August 19, 2020

The War to Win Cash Replacement

Article

Battles are being waged amongst popular fintech companies to own cash and cash deposits. Silently fought, competitors know that a battle over supplying the increased demand for innovative cashless solutions will leave few victors. Who will take the lead, and who will be left behind?

The Battleground

Traditionally, many fintech companies have worked to own both the credit card processing for merchants (online and offline) and credit card revenue for consumers. They do this by partnering with a bank or partnering with a card brand (Visa, Mastercard, Discover, AMEX). 

For the uninitiated, the typical credit card payment journey is as follows:


There are three components (or fees) for each transaction: the card brand, acquirer, and issuing bank. Each party receives a share of revenue generated from the credit card transaction. This process occurs within seconds of a card being swiped, inserted, or tapped. The more one party can consolidate these processes, the greater their share of the transaction.

It's important to understand the concept of "interchange." An "interchange fee" is a fee that a merchant is required to pay for each debit or credit transaction. Also known as "swipe fees," issuing institutions charge this fee in return for accepting the credit risk and handling charges inherent in credit card transactions.

Why has a war broken out over owning consumers' cash deposits? Interchange ownership. Interchange ownership empowers an institution to drive more revenue across the products and services it owns through providing incentives like a discounted rate of interchange.

What’s Needed to Win The War?

To win the War to Win Cash Replacement, you must dominate in the following categories:

  • Merchants’ trust
  • Consumer-to-consumer payments
  • Consumer-to-merchant payments
  • Consumer checking accounts/cash accounts

The Four Armies

Apple - Most popular for their consumer products. Does not do well selling to brick mortar businesses directly. Typically their products are sold (e.g. iPads) to small businesses by a third party / carrying a third party software. Had a slow start with Apple Pay (mobile wallet), but starting to see an uptick in use amidst the pandemic. Recently bought Mobeewave, allowing them to own a piece of the interchange.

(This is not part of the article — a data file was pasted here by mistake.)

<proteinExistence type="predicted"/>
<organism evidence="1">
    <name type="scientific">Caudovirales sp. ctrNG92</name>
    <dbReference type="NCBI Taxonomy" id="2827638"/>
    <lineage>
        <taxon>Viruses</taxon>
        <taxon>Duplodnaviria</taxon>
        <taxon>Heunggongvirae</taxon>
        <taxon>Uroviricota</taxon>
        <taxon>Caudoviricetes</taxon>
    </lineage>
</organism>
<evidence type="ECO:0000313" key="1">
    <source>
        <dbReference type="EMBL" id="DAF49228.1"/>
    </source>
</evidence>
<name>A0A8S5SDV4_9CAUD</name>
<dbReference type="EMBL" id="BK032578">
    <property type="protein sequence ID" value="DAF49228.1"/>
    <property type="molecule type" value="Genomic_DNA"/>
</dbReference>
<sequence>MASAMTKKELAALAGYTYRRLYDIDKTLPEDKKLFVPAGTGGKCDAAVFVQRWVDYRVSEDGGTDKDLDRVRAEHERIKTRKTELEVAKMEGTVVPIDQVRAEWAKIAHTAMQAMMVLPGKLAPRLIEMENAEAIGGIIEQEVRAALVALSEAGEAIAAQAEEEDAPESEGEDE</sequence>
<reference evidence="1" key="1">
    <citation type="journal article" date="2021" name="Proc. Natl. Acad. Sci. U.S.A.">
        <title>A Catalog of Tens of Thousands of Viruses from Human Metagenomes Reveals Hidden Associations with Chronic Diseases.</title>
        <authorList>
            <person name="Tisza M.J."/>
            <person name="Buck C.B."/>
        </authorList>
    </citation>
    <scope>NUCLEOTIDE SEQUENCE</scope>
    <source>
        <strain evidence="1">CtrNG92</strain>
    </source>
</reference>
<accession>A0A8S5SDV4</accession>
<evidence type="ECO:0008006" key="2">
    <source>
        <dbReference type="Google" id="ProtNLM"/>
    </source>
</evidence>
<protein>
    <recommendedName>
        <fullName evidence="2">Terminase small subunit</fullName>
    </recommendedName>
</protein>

Square - Has hundreds of thousands of brick and mortar merchants using their payment terminals, suite of financial tools like Square Capital, and a popular consumer cash app for consumers to pay each other. Recently built their own sponsoring Bank to own more sides of the revenue for merchant processing, merchant capital, and cash app.

Paypal - Has done exceptionally well with ecommerce (online payments for merchants) and bought Venmo to help consumers pay each other. Paypal hasn’t done well with brick n mortar businesses (in-person payments), so they're strategizing around Venmo to compete with other fintech payment companies and banks to ultimately own cash and deposits. Recently approved in 2020 to provide small loans to businesses

Google - Built Google Wallet and GPay for consumers to check out faster. Hasn’t put a ton of effort into selling payment products to merchants besides the use of GPay. In 2020 Google partnered with Banks to provide consumers with checking accounts driven by a great tech focused experience. If they own the cash there is more incentive for the consumer to use Google Wallet and Gpay. 

The Silent Killers 

Shopify -  Similar to Paypal, Shopify has done incredibly well with online payments for local merchants and enterprise businesses. Recently, they focused on SHOP which is an easier way for the consumer to check out when online shopping and/or on mobile sites. No public record of a digital wallet or cash app in the works, but easily a big winner in the online shopping space trying to compete directly with Amazon.

Amazon - Of course we know Amazon as the largest online marketplace, but behind the scenes they’re silently building Amazon Payments into an empire. With the amount of transactions they account for every day, it won’t be hard to incentivize consumers to use Amazon Payments when checking out online or in-person (e.g. Whole Foods). No public signs that indicate the development of a cash-app or interest in holding consumer cash.